Senior Microsoft staff were in Israel last week to announce new initiatives and meet with key Israeli political and high-tech decision makers. Steve Ballmer (Executive VP Sales and Support) was accompanied by Jonathan Murray (GM of Enterprise Technical Marketing) as well as Microsoft Israel staff. The three main topics were: Microsoft’s investment in the new Orion Israel venture capital fund; a joint venture with the government and NetVision to promote Hebrew-language email, and software piracy in Israel. Later in the week a developers’ conference was devoted to informing Israeli companies about upcoming releases from Microsoft and future developments.
Venture Capital investment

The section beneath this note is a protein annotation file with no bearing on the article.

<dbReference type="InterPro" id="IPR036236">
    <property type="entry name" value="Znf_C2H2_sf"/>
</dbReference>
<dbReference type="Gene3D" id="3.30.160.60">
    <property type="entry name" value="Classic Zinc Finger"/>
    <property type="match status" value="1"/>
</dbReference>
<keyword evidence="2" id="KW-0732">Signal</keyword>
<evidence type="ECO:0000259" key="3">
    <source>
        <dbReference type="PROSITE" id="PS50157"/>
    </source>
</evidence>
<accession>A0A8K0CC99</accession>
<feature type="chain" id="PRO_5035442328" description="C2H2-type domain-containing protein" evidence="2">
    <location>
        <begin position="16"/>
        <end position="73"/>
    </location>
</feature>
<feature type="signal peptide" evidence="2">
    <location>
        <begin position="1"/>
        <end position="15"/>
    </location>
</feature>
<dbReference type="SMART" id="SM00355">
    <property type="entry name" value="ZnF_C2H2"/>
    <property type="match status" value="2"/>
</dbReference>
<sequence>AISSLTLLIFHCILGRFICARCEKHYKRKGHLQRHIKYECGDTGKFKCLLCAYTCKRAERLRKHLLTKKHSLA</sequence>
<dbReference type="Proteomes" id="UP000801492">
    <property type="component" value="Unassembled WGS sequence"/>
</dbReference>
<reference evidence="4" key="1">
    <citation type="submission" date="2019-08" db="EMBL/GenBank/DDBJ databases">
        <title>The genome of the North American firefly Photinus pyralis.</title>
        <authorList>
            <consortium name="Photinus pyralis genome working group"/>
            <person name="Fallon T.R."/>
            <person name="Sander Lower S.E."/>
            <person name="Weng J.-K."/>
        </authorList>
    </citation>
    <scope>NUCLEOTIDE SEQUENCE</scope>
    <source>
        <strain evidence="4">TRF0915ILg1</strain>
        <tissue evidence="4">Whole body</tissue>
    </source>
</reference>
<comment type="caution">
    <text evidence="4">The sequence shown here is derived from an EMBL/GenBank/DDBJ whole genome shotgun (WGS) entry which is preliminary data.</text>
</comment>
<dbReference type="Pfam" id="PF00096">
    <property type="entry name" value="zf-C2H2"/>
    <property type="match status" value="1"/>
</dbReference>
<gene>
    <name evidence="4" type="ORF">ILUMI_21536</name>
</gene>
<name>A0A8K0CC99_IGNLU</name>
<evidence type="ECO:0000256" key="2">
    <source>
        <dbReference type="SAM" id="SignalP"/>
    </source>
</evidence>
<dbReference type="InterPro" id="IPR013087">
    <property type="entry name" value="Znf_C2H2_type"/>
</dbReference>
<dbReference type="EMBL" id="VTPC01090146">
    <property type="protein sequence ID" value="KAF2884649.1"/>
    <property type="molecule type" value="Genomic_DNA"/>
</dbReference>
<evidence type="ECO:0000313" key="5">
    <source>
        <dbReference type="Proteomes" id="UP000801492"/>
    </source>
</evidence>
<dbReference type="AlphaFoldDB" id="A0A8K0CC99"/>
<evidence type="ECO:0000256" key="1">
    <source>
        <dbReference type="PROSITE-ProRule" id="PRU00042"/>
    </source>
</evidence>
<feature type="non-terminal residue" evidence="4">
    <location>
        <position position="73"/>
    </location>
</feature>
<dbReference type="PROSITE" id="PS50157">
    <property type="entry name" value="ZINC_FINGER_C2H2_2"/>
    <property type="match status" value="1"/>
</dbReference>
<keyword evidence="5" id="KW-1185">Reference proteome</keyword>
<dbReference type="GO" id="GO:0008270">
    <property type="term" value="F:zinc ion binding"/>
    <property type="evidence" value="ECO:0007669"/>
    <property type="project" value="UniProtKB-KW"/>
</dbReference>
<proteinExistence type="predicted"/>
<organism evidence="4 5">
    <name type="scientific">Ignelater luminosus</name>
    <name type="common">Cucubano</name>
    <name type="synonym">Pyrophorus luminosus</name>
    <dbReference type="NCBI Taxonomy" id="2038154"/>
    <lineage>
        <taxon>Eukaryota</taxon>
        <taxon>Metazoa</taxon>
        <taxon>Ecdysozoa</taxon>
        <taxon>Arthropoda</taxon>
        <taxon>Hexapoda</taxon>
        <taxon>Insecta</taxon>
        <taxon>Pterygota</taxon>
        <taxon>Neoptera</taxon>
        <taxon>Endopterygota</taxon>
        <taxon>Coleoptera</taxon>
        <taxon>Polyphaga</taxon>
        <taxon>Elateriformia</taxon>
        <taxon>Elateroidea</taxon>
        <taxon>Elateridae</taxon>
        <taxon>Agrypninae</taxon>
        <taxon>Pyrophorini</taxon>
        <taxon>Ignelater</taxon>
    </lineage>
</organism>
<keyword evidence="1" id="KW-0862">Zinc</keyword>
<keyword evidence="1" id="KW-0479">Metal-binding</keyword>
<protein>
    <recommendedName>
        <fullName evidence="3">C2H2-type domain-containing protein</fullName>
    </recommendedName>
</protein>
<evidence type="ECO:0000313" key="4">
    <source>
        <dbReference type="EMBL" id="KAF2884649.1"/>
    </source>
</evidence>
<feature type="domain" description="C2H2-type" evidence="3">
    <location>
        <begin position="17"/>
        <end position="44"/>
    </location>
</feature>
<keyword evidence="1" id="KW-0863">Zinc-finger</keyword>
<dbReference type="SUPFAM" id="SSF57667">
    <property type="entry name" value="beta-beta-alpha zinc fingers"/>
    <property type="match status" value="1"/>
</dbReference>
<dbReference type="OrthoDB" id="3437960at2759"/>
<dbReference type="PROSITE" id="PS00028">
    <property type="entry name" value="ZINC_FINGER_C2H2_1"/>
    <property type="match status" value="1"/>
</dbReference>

Probably the most substantial project announced was Microsoft’s first foray into venture capital funding. The company will invest at least $7.5m in the newly founded Orion Israel Fund. The fund will begin full operations in June and intends to raise $100m to be primarily invested in Israeli companies. Eyal Levy will manage the fund together with Boaz Misholi and Gary Leibler. All three are heavily involved in Israeli high-tech ventures and Levy until recently was the CEO and President of Pelephone. The focus will be on companies developing internet technologies, products and services. Levy specifically mentioned IP based voice and video systems, virtual community services such as ICQ, security systems, development tools and broadband IP wireless and line-based systems. Microsoft will be a Founding Corporate Affiliate of the fund and has reserved the option of directly funding companies supported by Orion. Several other major companies are negotiating entrance into the fund. Microsoft will also offer marketing advice and other support services to companies who receive funding from Orion. Microsoft has been active in Israel for a number of years, starting when a group of Israeli employees in Redmond decided in 1989 to return to Israel, and proposed setting up a development center in Haifa. The center was the first and now the largest such center outside of the US with an anticipated expansion of 50% in 1998, according to General Manager Yaron Shamir. It has developed the company’s Proxy Server, Message Queue Server, Web IVR Server, Fax Server and Modem Sharing Server products. It serves as a model for other remote development centers and maintains close connections to Israeli universities, especially Haifa’s Technion. Microsoft has also invested in, set up partnerships with, and acquired a number of Israeli companies in the recent past including VDO, Panorama and BackWeb. Ballmer said that the company’s increased activity in Israel was due to the quantity of the quality adding that, Technical people in Israel are extremely well qualified, and many possess leadership qualities which are very difficult to find. However he did not believe that the company’s development work in Israel would make much of a dent in Microsoft’s current shortfall of approximately 1200 development staff due the relatively small size of the country.